It is a crisp, Autumn morning in the year 1674. An 18-year old student at Winchester College, with the rolling countryside of county Hampshire and the great Winchester Cathedral whispering to him from his window, is preparing for his day. An open pamphlet on his desk, and the words of a Morning Hymn on his lips, the devout, singing student commits his day to his Lord. Unknown to him, the last of the 14 stanzas of that hymn will go on to become, very possibly, the most-sung hymn in all of history.
One grave misunderstanding about spiritual formation is that it is focused solely on, primarily on, the toning of the bedrock of our inner, hidden life. But what is true is that what you see on the surface of a person, on the surface of you, speaks of what is happening in the holy deeps. One shift beneath the surface – will completely change the entire landscape.
Spiritual formation is life formation; a reshaping of our inner and outer ways that is compelled and precipitated by unseen movements deep within the soul.
Every day, up to eight times a day, I silently perform a 1-3 minute spiritual ritual that is – quite literally – changing me. Now in my early 50s, I have decided it is the single most vital personal habit I have formed to date. According to my wife, I am becoming a different man.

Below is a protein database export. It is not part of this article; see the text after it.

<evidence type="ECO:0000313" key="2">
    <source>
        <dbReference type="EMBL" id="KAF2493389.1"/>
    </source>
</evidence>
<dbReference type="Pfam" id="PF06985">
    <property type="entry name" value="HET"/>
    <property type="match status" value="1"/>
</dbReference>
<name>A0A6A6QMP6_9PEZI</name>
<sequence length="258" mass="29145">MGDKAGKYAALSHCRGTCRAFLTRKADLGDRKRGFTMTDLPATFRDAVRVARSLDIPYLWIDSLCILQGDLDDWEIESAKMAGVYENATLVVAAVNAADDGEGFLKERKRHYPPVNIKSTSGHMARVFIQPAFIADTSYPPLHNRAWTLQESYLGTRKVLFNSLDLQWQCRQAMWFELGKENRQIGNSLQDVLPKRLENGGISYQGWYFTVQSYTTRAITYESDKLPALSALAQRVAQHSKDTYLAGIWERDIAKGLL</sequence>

photo courtesy of Anna Siran Wilt
Spiritually igniting, robust yet simple, the habit that is changing me is called the “Daily Examen.”
The Daily Examen is just one example of Ignatian spirituality and, in particular, the Spiritual Exercises. The Examen is…
…A technique of prayerful reflection on the events of the day in order to detect God’s presence and discern his direction for us. The Examen is an ancient practice in the Church that can help us see God’s hand at work in our whole experience” (www.ignatianspirituality.com).
In Mark 11:1-11, Jesus is entering the Great Jerusalem, meaning “City of Shalom, City of completeness, wholeness, of God’s all-permeating Peace.” But as the Prince of Peace enters – the Prince of Shalom Himself – a holy mess is about to be made.
Jesus marks the beginning of His Passion week, as crowds before Him, crowds behind Him, and crowds all around Him voice a singular cry: “Hosanna!” – a cry of triumphant praise, that means “Save, now!” But no one is prepared for the kind of saving, the kind of rescue operation, the kind of deliverance mission about to be initiated by the One whose very name, Y’shua, means “The Lord saves.”
Ignatius of Loyola was a man who believed that we must first lead ourselves before we can lead others – and that leading ourselves as Christians calls for constant, focused attention.
A Child Of Privilege
Born into wealth, in a castle in Spain in 1491, Ignatius was a child of privilege. Though his family had wealth, however, he couldn’t buy his way out of the wars that were raging in his lifetime. Sent to fight with France in 1521, Ignatius was wounded in the leg by a cannon ball and sent to recuperate.